The Fate of the Temple
Don F. Colvin, “The Fate of the Temple,” in Nauvoo Temple: A Story of Faith (Provo, UT: Religious Studies Center, 2002), 253–87.
Though built to endure for many years, the original Nauvoo Temple has completely vanished. For several years the spot where it once stood was an open plot of earth, excavated to the level of the temple footings and covered with grass. The story of its destruction and the events relating to its fate combine to make an interesting story.
Abandoned to the Mobs Following the temple dedication of May 1846, most Latter-day Saints still in Nauvoo departed to join their friends and families on the prairies of Iowa. They left behind only a small portion of the original population, around 640 persons consisting mainly of the poor, the sick, the aged, and single mothers with their children.  Having no means to purchase equipment for transportation across the plains, they had remained in the city attempting to sell their property, awaiting the arrival of relief wagons from the West. Church leaders had promised to send help to the poor and sick as soon as circumstances would permit. In fact, prior to the exodus, Church members entered into a solemn covenant, pledging to use every exertion and means possible to remove every person who wished to go. 
Since the vast majority of the Saints had left the state, many felt that the remaining few would be safe for a season from further provocation. This hope proved to be unfounded. Instead of relenting, mob elements became increasingly bolder in threats and persecution. Major Warren, an officer in the state militia who had been in charge of the governor’s troops in Hancock County, had been an effective deterrent to the mobs. When he was released from command, the soldiers left to protect Nauvoo were reduced in number, and the citizens of Nauvoo were at the mercy of their enemies. As summer progressed the situation grew worse. Remaining Church members were warned to leave the state or face extermination.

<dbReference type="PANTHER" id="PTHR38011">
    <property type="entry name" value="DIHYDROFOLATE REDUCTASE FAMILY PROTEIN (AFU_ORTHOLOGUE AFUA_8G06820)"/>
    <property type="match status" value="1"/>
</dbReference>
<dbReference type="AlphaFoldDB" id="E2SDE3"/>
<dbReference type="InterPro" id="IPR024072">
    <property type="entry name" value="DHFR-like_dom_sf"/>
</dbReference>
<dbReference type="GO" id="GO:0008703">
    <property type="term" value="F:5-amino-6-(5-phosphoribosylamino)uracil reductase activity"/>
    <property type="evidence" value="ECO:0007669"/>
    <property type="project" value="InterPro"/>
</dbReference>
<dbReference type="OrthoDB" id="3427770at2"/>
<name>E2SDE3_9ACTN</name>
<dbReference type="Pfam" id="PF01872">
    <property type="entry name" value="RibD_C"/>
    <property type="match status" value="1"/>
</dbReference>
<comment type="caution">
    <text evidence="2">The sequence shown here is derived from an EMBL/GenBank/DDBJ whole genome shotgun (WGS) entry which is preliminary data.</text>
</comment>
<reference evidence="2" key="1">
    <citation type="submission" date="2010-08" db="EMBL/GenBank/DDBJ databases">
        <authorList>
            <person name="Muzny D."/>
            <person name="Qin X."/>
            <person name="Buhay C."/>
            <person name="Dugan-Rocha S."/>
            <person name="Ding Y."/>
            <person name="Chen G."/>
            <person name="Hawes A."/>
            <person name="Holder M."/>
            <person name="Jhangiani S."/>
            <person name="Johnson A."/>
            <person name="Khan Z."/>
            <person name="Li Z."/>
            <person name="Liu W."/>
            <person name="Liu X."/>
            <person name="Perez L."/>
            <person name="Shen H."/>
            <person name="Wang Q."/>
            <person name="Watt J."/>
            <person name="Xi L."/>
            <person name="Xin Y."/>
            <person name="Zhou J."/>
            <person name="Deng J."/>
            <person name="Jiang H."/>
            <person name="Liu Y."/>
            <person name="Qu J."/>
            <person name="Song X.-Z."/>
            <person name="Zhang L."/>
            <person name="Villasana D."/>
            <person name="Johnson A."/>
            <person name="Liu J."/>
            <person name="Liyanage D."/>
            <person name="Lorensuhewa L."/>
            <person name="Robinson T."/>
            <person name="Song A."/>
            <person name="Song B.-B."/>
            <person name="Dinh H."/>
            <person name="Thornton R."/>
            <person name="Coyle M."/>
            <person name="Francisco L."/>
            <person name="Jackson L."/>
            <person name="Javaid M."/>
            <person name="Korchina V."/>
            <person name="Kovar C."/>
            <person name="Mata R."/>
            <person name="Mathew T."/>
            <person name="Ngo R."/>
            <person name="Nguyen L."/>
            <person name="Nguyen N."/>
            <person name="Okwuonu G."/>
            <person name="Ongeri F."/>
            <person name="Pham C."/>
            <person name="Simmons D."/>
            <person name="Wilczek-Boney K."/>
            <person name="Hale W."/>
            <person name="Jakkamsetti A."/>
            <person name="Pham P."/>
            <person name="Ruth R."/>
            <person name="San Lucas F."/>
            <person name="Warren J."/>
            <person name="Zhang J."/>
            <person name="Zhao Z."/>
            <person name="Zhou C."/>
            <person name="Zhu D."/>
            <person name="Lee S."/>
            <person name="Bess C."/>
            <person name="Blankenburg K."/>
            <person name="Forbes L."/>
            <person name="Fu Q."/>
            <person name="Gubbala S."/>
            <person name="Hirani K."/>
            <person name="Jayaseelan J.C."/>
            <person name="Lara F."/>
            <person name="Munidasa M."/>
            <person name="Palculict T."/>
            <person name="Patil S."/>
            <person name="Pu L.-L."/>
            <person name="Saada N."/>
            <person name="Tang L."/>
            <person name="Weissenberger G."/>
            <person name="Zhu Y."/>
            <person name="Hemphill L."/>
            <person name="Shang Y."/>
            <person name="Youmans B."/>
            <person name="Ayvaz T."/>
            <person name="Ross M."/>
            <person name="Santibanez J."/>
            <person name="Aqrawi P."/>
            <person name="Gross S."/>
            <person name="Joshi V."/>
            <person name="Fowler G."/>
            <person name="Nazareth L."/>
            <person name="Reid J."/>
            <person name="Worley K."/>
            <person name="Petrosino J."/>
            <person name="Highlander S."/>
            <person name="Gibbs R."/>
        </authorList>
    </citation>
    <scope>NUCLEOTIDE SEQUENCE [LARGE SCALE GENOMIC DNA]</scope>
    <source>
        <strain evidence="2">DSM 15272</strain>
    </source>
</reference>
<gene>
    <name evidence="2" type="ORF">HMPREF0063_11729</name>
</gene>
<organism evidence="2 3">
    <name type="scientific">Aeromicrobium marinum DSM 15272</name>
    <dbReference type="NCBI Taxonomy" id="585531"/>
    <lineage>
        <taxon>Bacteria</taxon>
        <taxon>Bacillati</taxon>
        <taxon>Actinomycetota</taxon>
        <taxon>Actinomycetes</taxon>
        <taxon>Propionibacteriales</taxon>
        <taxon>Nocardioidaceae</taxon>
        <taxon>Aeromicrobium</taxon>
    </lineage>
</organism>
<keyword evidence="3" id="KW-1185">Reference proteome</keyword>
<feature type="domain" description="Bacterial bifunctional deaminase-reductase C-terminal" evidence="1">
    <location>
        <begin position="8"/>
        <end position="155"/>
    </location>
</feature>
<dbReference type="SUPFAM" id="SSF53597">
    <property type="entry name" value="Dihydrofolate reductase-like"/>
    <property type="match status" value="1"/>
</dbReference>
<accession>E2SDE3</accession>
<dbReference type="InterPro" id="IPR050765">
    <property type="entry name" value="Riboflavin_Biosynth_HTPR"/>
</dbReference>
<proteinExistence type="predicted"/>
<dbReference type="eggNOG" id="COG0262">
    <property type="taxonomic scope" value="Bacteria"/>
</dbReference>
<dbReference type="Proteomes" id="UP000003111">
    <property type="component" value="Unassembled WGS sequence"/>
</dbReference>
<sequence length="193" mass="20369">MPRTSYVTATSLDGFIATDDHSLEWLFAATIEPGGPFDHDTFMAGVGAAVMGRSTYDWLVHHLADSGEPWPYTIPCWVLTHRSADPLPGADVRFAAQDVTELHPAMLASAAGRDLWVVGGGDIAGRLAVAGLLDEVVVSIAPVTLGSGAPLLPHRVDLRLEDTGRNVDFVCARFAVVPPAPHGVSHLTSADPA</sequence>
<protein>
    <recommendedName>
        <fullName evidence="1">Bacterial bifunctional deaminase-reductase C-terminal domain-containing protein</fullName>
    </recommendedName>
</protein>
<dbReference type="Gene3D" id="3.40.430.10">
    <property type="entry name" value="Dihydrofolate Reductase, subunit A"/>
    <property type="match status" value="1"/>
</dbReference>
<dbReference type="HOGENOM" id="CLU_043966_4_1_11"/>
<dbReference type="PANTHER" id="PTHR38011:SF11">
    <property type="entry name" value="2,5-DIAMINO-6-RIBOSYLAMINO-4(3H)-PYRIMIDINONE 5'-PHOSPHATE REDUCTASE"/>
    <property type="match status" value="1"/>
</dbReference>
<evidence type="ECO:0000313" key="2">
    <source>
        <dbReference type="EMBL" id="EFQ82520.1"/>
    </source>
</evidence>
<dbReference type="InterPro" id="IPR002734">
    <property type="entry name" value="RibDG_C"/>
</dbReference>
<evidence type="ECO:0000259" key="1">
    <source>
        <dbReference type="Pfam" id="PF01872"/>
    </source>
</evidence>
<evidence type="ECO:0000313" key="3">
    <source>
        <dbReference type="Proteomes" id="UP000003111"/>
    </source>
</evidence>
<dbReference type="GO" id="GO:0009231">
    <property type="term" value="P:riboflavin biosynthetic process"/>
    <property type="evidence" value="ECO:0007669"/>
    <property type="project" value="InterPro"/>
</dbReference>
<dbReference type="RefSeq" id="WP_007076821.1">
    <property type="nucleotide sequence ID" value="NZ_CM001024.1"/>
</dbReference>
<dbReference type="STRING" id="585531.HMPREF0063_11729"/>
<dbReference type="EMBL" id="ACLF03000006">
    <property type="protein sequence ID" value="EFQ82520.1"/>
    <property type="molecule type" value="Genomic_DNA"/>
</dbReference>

In early September 1846, a mob estimated at around fifteen hundred men, armed with rifle and cannon, approached the city. The Saints, aided by the "new citizens" who had recently purchased property in the city, marshaled themselves in defense. An armed battle ensued with weapons being fired by both forces. Battles raged off and on for three days with casualties on both sides.  During this conflict the temple was used as a point of observation, with a lookout posted in the tower to watch the approach of enemy forces. When mob forces were spotted, the lookout would alert defenders by beating on a bass drum and ringing the temple bell. 
A truce was arranged on 16 September, and both sides agreed to sign a treaty. Mob forces were to enter the city and take possession the next day. Throughout the night and during the next morning, Church members could be seen fleeing across the river, hoping to escape before the mob took possession of the city. Mason Brayman, designated by Governor Thomas Ford to be an official observer of these events, reported: “In every part of the city scenes of destitution, misery and woe met the eye. Families were hurrying away from their homes, without a shelter, without means of conveyance, without tents, money, or a day’s provision, with as much of their household stuff as they could carry in their hands. Sick men and women were carried upon their beds, weary mothers with helpless babes dying in their arms hurried away—all fleeing, they scarcely knew or cared whither, so it was from their enemies, whom they feared more than the waves of the Mississippi, or the heat and hunger . . . and dreaded death of the prairies on which they were about to be cast. The ferry boats were crowded, and the river bank was lined with anxious fugitives, sadly awaiting their turn to pass over and take up their solitary march to the wilderness." 
Mob forces numbering between fifteen hundred to two thousand marched into the city during the afternoon of 17 September. Most of the Saints fled prior to the occupation. Others, defenseless women and children, the sick and the aged, were literally driven by the mob down to the water’s edge and across the river into Iowa. Many were actually pushed into the water. Charles Lambert, a faithful worker in the construction of the temple, was seized and led to the river. “In the midst of cursing and swearing, one man said—'By the Holy Saints I baptize you, by order of the commanders of the temple,' (plunged him backward) and then said—'the commandments must be fulfilled and God ___ you, you must have another dip;' (then threw him in on his face), then sent him on the flatboat across the river, with the promise that, if he returned to Nauvoo, they would shoot him."